Facebook’s constant fine-tuning of its News Feed took another step forward with Monday’s announcement that the social network is now using qualitative feedback to deliver the most relevant posts to users.
Software engineers Cheng Zhang and Si Chen revealed in a Newsroom post that all of those surveys about users’ News Feed experiences weren’t for naught, with their results helping the social network to understand what types of posts its users find interesting.
Facebook is also relying on a group of more than 1,000 users that it refers to as its Feed Quality Panel, asking them to rate their experiences on a daily basis and make suggestions on how the content they are served can be improved.
Zhang and Chen wrote:
This means we are able to better understand which stories people would be interested in seeing near the top of their News Feed even if they choose not to click, like or comment on them—and use this information to make ranking changes.
We saw through our research that people reported having a better News Feed experience when the stories they see at the top are stories that they are both likely to rate highly if asked and likely to engage with.
We are making an update to News Feed that combines these two signals. News Feed will begin to look at both the probability that you would want to see the story at the top of your feed and the probability that you will like, comment on, click or share a story. We will rank stories higher in News Feed that we think people might take action on, and that people might want to see near the top of their News Feed.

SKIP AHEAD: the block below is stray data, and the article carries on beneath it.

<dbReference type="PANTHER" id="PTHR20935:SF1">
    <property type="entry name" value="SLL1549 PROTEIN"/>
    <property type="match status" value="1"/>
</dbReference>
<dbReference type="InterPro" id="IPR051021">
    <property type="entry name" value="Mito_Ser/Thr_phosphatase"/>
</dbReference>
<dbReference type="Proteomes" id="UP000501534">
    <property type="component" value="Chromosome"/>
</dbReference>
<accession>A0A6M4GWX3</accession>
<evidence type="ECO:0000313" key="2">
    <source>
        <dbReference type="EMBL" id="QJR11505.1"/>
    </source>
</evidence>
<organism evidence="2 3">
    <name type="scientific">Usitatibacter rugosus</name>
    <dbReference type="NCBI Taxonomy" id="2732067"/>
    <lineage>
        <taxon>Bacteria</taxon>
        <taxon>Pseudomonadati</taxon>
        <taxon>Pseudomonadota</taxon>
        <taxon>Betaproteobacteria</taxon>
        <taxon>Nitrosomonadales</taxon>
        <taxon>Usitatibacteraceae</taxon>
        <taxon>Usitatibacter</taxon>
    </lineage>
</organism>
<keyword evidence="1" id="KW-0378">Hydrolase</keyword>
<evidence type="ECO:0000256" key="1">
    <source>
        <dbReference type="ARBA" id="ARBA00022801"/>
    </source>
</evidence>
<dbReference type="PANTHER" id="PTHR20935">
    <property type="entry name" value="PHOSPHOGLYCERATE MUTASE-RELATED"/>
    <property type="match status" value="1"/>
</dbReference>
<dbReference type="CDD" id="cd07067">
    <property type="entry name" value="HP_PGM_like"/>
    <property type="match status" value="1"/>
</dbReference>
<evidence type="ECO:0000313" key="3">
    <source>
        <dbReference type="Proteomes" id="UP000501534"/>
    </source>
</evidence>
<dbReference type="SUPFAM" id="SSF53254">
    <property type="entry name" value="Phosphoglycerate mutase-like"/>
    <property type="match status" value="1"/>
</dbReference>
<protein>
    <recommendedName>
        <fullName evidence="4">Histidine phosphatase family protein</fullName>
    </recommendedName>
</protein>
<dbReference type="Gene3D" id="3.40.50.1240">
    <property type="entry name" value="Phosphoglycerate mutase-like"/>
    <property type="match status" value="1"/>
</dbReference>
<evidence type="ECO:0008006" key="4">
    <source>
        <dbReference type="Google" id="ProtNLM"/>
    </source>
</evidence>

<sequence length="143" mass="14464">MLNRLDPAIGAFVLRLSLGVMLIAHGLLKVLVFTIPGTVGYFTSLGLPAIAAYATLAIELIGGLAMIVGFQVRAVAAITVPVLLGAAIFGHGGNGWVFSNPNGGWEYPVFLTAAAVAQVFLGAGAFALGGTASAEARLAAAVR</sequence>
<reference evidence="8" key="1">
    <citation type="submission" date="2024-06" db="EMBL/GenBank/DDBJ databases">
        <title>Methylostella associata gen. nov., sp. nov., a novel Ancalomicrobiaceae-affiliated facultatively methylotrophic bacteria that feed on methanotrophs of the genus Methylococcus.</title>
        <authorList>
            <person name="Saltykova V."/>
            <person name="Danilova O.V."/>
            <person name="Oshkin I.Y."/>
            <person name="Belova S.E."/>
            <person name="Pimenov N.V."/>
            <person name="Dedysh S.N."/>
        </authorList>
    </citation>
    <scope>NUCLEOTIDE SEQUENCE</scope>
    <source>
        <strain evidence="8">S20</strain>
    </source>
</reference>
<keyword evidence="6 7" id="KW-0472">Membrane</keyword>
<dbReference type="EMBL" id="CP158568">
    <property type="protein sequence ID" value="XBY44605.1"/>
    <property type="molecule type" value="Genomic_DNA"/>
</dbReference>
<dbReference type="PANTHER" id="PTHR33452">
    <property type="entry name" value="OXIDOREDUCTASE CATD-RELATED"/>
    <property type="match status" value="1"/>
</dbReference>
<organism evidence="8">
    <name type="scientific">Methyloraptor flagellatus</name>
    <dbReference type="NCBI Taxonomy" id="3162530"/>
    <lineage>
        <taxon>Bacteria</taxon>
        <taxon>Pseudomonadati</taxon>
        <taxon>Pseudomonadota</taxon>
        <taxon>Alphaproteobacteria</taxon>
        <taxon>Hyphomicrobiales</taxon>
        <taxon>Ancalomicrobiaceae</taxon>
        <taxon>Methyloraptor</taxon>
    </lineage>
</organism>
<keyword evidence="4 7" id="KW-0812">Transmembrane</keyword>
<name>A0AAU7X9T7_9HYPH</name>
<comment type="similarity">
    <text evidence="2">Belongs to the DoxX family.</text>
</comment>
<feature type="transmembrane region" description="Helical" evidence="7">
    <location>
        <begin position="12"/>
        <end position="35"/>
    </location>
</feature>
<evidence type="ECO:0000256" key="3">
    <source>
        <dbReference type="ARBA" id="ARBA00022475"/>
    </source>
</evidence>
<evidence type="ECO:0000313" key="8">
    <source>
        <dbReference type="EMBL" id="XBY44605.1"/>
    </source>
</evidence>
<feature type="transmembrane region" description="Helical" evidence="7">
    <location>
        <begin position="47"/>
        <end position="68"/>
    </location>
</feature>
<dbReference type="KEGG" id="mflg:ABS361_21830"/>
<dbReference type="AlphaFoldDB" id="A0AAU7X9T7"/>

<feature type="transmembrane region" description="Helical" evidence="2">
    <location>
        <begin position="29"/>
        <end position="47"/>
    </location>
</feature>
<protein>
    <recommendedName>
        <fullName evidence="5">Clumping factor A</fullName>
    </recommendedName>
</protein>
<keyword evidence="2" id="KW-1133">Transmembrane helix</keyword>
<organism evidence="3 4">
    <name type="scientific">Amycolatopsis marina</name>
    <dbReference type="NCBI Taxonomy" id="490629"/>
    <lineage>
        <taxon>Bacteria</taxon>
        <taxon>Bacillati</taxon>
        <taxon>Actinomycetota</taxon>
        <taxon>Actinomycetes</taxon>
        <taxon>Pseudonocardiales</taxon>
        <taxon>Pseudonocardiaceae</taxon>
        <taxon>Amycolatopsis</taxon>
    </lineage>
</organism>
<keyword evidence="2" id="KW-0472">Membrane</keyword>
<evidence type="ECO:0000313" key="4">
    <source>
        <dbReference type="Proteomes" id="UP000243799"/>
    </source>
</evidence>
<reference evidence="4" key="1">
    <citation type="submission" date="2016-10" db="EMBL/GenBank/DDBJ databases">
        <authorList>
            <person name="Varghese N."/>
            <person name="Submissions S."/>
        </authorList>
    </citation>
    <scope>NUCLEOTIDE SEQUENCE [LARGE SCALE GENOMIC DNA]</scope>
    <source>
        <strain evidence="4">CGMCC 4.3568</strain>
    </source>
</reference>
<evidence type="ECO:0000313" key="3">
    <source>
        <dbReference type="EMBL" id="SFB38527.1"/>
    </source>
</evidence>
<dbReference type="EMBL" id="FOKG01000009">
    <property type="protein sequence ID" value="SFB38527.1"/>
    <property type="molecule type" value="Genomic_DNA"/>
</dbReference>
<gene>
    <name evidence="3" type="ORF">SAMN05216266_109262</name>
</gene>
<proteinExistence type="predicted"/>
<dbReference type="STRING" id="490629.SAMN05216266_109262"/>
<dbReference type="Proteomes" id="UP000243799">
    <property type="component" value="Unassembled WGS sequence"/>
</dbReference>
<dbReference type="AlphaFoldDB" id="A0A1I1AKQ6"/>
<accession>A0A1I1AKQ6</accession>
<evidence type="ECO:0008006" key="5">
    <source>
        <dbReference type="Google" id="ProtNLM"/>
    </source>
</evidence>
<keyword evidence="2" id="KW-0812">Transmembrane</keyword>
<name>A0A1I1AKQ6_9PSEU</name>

How will the newest change to Facebook’s News Feed algorithm affect pages? The two software engineers wrote:
The impact of these changes on a story’s distribution will vary depending on the composition of your audience and your posting activity. In general, this update should not impact reach or referral traffic meaningfully for the majority of pages. However, some pages may see some increases in referral traffic, and some pages may see some declines in referral traffic. Pages might see some declines in referral traffic if the rate at which their stories are clicked on does not match how much people report wanting to see those stories near the top of their News Feed. This update helps rebalance those two factors, so people are seeing relevant stories to them.
In general, pages should avoid encouraging people to take an action (such as encouraging lots of clicks), because this will likely only cause temporary spikes in metrics that might then be rebalanced by News Feed’s ranking over time. As this change takes effect, we’ll be learning about what possible factors or posting strategies may lead to increases or declines in referral traffic, and we are committed to communicating with our partners about those findings. Look for updates at our News Feed Best Practices page and in the News, Media and Publishing Facebook group. Overall, pages should continue to post things that your audience finds meaningful and continue using our page post best practices.
Readers: What are your thoughts on the latest change to Facebook’s News Feed algorithm?